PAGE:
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Language row in UP Assembly: Sanskrit allowed, Urdu not

Atul Chandra | Updated on: 30 March 2017, 23:05 IST

Ever since the Bharatiya Janata Party (BJP) came to power with an overwhelming majority, it seems to be the season of controversies in Uttar Pradesh. With the crackdown on 'Romeos' and 'illegal slaughterhouses' fresh in memory, a new row has broken out – this time, over language.

Two days ago, Protem Speaker Fateh Bahadur administered the oath of office to 319 of the 403 legislators in the state Assembly. Thirteen BJP members chose to take oath in Sanskrit, while two Samajwadi Party MLAs from Azamgarh, Nafees Ahmad (Gopalpur) and Alambadi (Nizamabad), chose to take oath in Urdu.

However, Bahadur invalidated Ahmad's oath, and made him retake his oath in Hindi.

Ahmad said: “I have nothing against Hindi. But if Urdu is not the language in which business is transacted in the House, then it is not done in Sanskrit either. My objection is, why weren't those who took oath in Sanskrit told to switch over to Hindi?”

He has now asked for a copy of the government order before taking up the matter further.

Asked if he had exchanged notes with senior-most SP leader Mohammad Azam Khan on the issue, Ahmad replied that he had not spoken to 'Azam bhai' yet.

Alambadi, on the other hand, took oath in both Urdu and then Hindi, but had no complaints, as his Urdu oath was filed in the Assembly records.

What do the rules say?

Under Uttar Pradesh Vidhan Sabha rules, a legislator is allowed to take oath of the House in Hindi and Sanskrit, but not in Urdu, the second official language of the state.

A senior officer of the Vidhan Sabha said that the rules of the House did not permit the oath in to be taken in Urdu. “Only Devanagari is allowed for oath in the House, but Sanskrit also gets the sanction, as it is written in the Devanagari script,” he said.

The House rules, he said, were laid down around 1958, and were different from the Constitutional provisions, which allow a member to take oath in the language of his or her choice.

He went to the extent of saying that even Azam Khan also takes his oath twice, first in Urdu and then in Hindi. “He generally does so in his chamber,” the officer said.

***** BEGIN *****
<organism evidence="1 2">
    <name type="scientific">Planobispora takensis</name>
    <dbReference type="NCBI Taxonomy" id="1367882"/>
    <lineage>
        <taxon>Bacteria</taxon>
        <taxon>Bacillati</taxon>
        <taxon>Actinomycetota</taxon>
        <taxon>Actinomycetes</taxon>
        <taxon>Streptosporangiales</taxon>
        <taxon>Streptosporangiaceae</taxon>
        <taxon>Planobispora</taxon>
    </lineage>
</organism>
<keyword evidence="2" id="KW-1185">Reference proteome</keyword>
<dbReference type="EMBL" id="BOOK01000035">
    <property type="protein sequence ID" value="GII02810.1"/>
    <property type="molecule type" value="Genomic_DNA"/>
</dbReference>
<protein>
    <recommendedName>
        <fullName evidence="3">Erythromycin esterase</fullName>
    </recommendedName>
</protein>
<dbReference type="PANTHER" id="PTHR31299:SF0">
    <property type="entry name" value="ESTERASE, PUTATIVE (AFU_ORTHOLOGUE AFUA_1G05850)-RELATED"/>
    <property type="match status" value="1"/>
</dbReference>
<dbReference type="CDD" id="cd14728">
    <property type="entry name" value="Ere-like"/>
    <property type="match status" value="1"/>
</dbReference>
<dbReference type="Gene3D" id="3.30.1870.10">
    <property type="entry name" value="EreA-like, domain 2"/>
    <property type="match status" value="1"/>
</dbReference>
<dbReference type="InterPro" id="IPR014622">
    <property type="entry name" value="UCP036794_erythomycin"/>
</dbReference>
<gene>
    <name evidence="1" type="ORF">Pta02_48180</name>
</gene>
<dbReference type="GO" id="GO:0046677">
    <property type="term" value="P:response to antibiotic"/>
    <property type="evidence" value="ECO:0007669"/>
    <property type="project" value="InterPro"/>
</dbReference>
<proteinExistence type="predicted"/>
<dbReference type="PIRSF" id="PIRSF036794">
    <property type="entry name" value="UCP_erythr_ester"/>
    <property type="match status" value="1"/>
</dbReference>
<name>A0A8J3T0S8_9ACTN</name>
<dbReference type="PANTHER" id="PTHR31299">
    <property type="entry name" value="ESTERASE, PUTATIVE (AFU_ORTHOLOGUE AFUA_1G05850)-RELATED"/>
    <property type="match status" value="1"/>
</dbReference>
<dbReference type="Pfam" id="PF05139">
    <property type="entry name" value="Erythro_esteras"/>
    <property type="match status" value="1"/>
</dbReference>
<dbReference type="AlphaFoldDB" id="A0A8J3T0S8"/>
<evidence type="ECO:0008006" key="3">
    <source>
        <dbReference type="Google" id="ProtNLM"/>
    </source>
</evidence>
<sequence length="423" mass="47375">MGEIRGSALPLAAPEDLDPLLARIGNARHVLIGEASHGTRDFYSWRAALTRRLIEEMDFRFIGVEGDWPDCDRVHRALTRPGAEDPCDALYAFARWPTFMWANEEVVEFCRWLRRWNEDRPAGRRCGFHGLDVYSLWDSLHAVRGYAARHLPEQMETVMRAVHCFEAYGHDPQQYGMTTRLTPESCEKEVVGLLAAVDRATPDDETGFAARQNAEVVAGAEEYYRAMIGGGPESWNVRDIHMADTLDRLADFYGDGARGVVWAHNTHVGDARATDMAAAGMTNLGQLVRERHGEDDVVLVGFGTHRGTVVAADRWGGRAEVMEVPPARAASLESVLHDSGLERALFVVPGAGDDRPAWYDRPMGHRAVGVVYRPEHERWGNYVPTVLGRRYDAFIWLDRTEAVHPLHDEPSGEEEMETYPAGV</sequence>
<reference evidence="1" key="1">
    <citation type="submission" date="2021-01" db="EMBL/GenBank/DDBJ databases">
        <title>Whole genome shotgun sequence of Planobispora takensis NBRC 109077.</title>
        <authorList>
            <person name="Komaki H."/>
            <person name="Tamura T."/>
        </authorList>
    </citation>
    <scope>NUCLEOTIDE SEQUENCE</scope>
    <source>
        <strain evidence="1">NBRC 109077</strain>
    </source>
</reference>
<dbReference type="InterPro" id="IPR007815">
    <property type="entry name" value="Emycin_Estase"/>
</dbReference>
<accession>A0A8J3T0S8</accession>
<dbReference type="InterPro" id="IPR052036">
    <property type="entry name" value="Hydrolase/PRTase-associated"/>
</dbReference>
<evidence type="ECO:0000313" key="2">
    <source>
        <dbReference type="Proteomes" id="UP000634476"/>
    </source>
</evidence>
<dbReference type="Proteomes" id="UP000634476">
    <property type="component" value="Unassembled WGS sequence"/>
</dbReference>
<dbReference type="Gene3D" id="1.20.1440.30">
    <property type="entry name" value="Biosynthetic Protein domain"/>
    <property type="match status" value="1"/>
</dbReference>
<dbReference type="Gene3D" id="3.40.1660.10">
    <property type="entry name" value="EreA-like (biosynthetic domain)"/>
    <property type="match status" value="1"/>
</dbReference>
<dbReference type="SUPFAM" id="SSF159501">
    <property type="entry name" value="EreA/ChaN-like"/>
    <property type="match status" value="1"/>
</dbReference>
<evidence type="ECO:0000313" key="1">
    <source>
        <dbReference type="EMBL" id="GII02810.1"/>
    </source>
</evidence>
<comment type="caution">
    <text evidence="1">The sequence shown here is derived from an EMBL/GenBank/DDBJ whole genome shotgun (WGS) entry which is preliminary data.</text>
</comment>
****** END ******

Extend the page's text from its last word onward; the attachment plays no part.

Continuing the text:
The practice, it appears, has been in vogue for a long time now, but this is perhaps the first time that a legislator has objected to the discrimination between Urdu and Sanskrit.

The Sanskrit symbolism

Interestingly, the Sanskrit trend was reportedly started by the Protem Speaker himself. Bahadur, the MLA from Campiyarganj in Gorakhpur district and the son of former UP CM Veer Bahadur Singh, took oath in Sanskrit when he was administered oath by Governor Ram Naik on 27 March.

Then on Tuesday, 13 BJP MLAs, all first-timers, took oath in Sanskrit. The first to take oath in Sanskrit was Anupama Jaiswal, who said it was “small effort to promote Sanskrit”.

Other legislators who took oath in Sanskrit were: Dhirendra Singh (Jewar), Sanjay (Anupshahr), Shashank Trivedi (Maholi), Suresh Kumar Srivastava (Lucknow West), Neeraj Bora (Lucknow North), Chandrika Prasad Upadhyay (Chitrakoot), Satish Chandra Dwivedi (Siddharthnagar), Chandra Prakash Shukla (Basti), Pawan Kumar (Kushinagar), Dhananjay Kanaujia, Surendra Singh (Ballia) and Varanasi's Surendra Narayan Singh.

Flashback 21 years

For Alambadi, this was not the first time the language issue had come up.

“In 1996, when Keshari Nath Tripathi was the Speaker, I did not take oath for one whole year. Then, the technicality was explained to me, and I became a member of the House after one year,” he said, adding that the Constitution did not lay down any guideline for the language in which oath could be taken.

He added: “On Tuesday, the presiding officer gently asked me to read out the oath in Hindi. I have no issues with Hindi, and so I read the oath again, but it was my oath in Urdu that was filed, and I am happy about that.”

Row over compulsory Vande Mataram in Meerut

As the language issue was threatening to snowball, another controversy broke out in Meerut where Muslim municipal corporators walked out during the singing of the national song, Vande Mataram. Their memberships were promptly terminated by the mayor.

Muslims do not sing the national song which, they argue, deifies the motherland and is against Sharia law.

Seven Muslim corporators left the Meerut Municipal Corporation as soon as a group began chanting Vande Mataram. After the walk-out, mayor Harikant Ahluwalia of the BJP moved a resolution to terminate the membership of the seven corporators.

He also said that those opposed to singing the national song wouldn't be allowed to enter the House.

Ahluwalia has made singing of Vande Mataram mandatory before the start of the day's proceedings.

Sharif Khan, who boycotted the singing, said they won't change their stand until the Supreme Court issues a directive. “We will continue our boycott,” he said.

The Supreme Court has made it clear that no one can be forced to sing Vande Mataram against his or her will.

But the Rashtriya Swayamsewak Sangh and the BJP, singing of Vande Mataram is a prerequisite for every 'patriotic' Indian. In 1998, the Kalyan Singh government in UP had made the singing of Vande Mataram and Saraswati vandana compulsory in government-run primary schools. The move had backfired.

First published: 30 March 2017, 23:05 IST